Taiwan’s fleet of Mirage 2000s and the F-CK-1A/B Indigenous Defense Fighter (IDF) both contend with serious availability issues, and may be facing retirement after 2018. The shortfall in front-line fighters will be further exacerbated by the rapidly approaching obsolescence of Taiwan’s fleet of F-5 Lead-In Fighter Training (LIFT) aircraft. Together, this will reduce the Taiwan air defense force structure to rely primarily on a small fleet of 145 F-16A/Bs whose operational rate takes the number of available planes to approximately 107. During the scheduled upgrade program for these fighters, however, as many as a squadron (24) at a time of F-16A/Bs will be unavailable for service, further reducing Taiwan’s air defense forces.

By 2023, at the expected end of the upgrade program, Taiwan’s operationally-available fighter strength will have declined to a point where the TAF will no longer possess the minimum requisite number of combat aircraft necessary to defend its air space from Chinese aggression or military coercion. Moreover, the quantitative shortfall is certain to also erode the quality of Taiwan’s air force, manifesting in decreased aircraft performance, reduced pilot training opportunities, and lack of pilot experience.

This significant air power shortfall will emerge in Taiwan while China continues to aggressively modernize and expand its missile strike capabilities, and while the People’s Liberation Army (PLA) is simultaneously and rapidly introducing modern combat aircraft into service in large numbers.

The United States has both a clear legal and moral obligation to respond to the ongoing Chinese intimidation tactics and attempts at coercion of Taiwan. Under the Taiwan Relations Act (TRA), Washington must ready itself and Taiwan to resist that coercion. The germane parts of the TRA make it the policy of the United States:

  • to consider any effort to determine the future of Taiwan by other than peaceful means, including by boycotts or embargoes, a threat to the peace and security of the Western Pacific area and of grave concern to the United States;
  • to provide Taiwan with arms of a defensive character; and
  •  to maintain the capacity of the United States to resist any resort to force or other forms of coercion that would jeopardize the security, or the social or economic system, of the people on Taiwan.[1]

Arguably the mere existence of China’s current large arsenal of ballistic missiles, land attack cruise missiles (LACMs), and fighter aircraft opposite Taiwan is “a threat to the peace and security of the Western Pacific,” as it is undermining the long-standing, stability-enhancing military balance in the region. Clearly targeted at Taiwan, China’s standing arsenal is certainly a means of coercion even if the missiles and aircraft are never used.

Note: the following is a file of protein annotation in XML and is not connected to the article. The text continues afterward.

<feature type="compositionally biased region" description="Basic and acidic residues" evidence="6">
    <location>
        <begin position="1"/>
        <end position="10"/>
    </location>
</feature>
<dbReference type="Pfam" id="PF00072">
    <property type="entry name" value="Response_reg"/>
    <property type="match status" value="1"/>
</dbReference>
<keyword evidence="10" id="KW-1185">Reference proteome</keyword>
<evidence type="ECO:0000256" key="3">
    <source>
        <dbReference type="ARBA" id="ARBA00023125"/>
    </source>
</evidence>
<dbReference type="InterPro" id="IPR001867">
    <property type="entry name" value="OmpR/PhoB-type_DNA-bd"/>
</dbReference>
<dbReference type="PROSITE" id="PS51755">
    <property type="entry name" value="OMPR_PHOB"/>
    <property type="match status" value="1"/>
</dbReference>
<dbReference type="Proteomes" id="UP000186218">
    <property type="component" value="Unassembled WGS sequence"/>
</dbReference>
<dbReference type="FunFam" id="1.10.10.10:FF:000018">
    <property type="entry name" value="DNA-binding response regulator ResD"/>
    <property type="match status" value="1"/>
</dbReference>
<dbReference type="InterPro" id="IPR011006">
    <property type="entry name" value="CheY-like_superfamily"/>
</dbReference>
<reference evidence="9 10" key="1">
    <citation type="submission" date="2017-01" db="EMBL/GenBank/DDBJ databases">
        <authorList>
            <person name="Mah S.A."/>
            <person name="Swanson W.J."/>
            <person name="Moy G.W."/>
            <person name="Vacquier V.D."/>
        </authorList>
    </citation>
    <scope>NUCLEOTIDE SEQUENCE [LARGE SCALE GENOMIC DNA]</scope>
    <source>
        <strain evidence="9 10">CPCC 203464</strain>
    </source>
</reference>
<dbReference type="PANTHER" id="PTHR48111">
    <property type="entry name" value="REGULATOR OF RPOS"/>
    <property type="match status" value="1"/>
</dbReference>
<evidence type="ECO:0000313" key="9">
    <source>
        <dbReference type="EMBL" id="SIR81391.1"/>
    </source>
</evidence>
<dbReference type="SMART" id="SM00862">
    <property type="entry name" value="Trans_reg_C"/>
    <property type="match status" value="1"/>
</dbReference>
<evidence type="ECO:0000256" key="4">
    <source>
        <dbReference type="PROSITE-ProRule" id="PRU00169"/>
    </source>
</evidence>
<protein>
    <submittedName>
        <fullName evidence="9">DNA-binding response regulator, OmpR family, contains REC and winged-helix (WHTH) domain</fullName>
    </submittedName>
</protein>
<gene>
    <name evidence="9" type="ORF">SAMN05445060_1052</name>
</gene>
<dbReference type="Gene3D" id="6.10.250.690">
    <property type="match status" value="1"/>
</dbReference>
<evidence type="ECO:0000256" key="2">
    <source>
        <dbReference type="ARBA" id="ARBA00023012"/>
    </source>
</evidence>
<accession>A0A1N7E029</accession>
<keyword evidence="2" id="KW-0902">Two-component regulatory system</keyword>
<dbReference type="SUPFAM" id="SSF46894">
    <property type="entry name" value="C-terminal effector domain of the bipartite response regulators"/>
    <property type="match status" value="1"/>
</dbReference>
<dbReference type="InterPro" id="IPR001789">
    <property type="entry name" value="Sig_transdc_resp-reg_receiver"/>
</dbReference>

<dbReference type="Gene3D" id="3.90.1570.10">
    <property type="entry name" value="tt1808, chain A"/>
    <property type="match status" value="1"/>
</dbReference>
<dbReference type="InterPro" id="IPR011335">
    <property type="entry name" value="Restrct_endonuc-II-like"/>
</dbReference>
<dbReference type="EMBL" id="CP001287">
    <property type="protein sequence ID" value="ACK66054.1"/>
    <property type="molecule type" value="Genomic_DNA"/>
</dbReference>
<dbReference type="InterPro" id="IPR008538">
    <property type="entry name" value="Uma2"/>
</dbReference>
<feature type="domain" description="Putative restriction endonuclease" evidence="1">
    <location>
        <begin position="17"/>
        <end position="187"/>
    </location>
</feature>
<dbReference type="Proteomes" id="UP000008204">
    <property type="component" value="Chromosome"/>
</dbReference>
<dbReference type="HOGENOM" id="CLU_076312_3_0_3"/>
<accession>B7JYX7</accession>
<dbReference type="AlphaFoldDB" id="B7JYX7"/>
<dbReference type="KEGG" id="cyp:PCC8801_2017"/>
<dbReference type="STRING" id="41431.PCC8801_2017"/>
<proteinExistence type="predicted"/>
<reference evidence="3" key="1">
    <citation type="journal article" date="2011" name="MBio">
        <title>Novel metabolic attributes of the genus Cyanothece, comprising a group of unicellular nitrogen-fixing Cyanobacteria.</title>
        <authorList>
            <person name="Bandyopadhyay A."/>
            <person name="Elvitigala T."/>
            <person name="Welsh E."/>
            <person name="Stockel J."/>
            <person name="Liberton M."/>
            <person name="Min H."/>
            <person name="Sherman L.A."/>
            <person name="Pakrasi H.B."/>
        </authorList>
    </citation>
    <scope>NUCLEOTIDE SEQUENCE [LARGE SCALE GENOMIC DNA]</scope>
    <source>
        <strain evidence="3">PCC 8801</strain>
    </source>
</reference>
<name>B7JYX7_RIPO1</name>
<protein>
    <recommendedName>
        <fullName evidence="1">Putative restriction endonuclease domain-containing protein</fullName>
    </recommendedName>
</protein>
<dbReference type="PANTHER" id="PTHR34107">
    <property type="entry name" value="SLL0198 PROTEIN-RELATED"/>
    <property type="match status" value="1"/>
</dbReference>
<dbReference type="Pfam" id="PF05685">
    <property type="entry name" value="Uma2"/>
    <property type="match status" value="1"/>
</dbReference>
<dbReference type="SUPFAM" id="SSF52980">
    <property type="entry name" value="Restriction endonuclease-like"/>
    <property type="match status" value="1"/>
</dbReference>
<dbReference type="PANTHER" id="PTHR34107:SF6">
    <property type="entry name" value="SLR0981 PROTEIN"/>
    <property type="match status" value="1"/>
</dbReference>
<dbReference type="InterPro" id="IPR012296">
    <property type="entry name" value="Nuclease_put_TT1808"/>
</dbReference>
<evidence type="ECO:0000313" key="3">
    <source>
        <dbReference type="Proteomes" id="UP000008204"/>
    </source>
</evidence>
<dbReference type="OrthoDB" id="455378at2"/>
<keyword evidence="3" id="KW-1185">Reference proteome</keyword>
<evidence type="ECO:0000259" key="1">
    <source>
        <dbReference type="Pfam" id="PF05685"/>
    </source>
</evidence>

The United States and Taiwan need to craft and implement counter-coercive strategies that undercut the utility of Chinese aerospace power, while demonstrating Taiwan’s ability to defend its airspace in peacetime and wartime.

 

Report: “The Looming Taiwan Fighter Gap” (PDF, 2.42MB)
Graphic: Report Cover
Graphic: The Looming Taiwan Fighter Gap

[1] Public Law 96-8, “Taiwan Relations Act” Washington, D.C., 96th Congress, January 1, 1979.

Permanent link to this article: http://www.ustaiwandefense.com/report-on-the-looming-taiwan-fighter-gap/

Special Commentary: Signing of an LOA to Upgrade Taiwan’s F-16 A/B Fighters

The US-Taiwan Business Council congratulates the governments of the United States and Taiwan on their recent signing of a US$3.8 billion Letter of Offer & Acceptance (LOA) to upgrade Taiwan’s 145 F-16 A/B fighters. This deal will provide Taiwan’s existing fleet of F-16 A/Bs with important enhancements by means of a contract spanning nearly a decade of work (2012-2021). The agreement provides for Taiwan adding advanced Active Electronically Scanned Array (AESA) radar to its fighters, as well as for making structural upgrades, improving avionics, and expanding electronic warfare suites.

The future boost in Taiwan’s airpower capabilities represented by this LOA was a long time in coming. It would not have happened without the leadership of Senator John Cornyn. As a result of the Senator’s perseverance, the Obama Administration notified to Congress a US$5.3 billion F-16 A/B upgrade program in September 2011. In the absence of Senator Cornyn’s personal attention to this important Asia Pacific security matter, it is likely that the upgrade program LOA would not have been consummated last Friday, July 13, 2012.

Despite this positive development, however, Taiwan’s very real and urgent requirement for additional fighters remains unaddressed.

Taiwan & the U.S. Re-Balance Towards Asia